One other thing Granderson and I have in common here: he recognizes his own disconnect. He makes a living writing about sports and thus it’s great for him that people value it or else ESPN wouldn’t find it worth its while to give him a paycheck.  Same goes for me.  If baseball players made what teachers make — and vice-versa — and media corporations made no money on it at all, I’d be slinging legal briefs (and if society valued good things more than it does, I probably would be doing way less of that).

It’s not that way. Never will be. I’m happy Prince Fielder got paid.  I don’t think we should storm buildings or occupy anything in protest of this.

But sometimes it is useful and even necessary to remember the value system that has led to the current state of humankind and ask if we’re doing the best we can do as a species. I’m Not sure we’d like the answer to that most of the time, but if we stop asking it, what’s the friggin’ point?

Report: Barry Bonds under consideration to be the Marlins hitting coach

Barry Bonds

This shouldn’t cause any controversy, lead to a lot of people saying dumb things or provide fodder for jokes at all. Nope, none whatsoever:

In what promises to be a bombshell move, if executed, all-time great slugger Barry Bonds is under consideration to become Marlins hitting coach.

Team higherups have quietly been discussing this possibility for weeks.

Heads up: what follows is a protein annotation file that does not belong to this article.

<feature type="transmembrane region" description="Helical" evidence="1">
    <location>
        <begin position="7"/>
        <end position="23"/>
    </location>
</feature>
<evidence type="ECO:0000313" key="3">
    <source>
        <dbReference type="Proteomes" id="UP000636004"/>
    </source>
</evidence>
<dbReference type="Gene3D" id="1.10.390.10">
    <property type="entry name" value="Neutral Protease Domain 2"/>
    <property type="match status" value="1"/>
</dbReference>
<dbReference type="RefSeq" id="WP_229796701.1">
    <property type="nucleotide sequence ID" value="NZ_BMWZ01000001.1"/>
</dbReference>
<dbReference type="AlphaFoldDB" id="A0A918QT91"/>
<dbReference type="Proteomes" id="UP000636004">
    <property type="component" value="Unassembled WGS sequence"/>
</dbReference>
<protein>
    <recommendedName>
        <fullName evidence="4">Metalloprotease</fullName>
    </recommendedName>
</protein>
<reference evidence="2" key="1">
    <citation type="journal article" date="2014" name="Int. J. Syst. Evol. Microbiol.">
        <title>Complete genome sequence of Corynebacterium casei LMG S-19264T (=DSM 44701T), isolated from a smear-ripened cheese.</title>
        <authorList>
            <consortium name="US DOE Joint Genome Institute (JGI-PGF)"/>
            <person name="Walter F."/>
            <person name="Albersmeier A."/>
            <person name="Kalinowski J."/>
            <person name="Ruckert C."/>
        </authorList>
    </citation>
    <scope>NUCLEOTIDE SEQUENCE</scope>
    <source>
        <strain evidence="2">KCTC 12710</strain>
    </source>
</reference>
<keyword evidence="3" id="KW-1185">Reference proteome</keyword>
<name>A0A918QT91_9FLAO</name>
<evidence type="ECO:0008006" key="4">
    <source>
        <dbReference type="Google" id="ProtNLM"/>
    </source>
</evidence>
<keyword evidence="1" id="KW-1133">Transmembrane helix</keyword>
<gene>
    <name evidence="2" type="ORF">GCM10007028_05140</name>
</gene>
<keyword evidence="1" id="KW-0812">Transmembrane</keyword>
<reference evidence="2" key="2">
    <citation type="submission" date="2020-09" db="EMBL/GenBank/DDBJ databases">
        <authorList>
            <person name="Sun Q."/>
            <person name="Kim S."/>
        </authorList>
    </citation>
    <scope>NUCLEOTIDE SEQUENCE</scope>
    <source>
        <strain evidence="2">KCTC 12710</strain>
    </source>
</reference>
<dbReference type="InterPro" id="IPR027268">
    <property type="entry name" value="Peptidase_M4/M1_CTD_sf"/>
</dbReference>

That’s Jon Heyman, who reminds us that Bonds has worked with the Giants in the spring in recent years. And who, no matter what else you can say about him, was one of the greatest hitters the game has ever seen. Also worth remembering that despite his controversial past, that greatness came not just from physical gifts, naturally or artificially bestowed. It came from his approach, preparation and strategy at the plate. No one can teach a hitter to hit like Barry Bonds, but you’d think that hitters could be taught to try to approach an at bat the way Barry Bonds would. And who better to do it than Barry Bonds?

That is, if Bonds is willing to drop his seemingly ideal retired life in San Francisco, move to Miami and work for Jeff Loria for nine months a year. Which, eh, who knows? But the possibility of it is pretty fascinating to think about.

Yadier Molina’s new backup: Cardinals sign Brayan Pena to two-year deal

Brayan Pena Reds
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Veteran catcher Brayan Pena has agreed to a two-year, $5 million contract with the Cardinals, who’re investing much more than usual in their backup for Yadier Molina.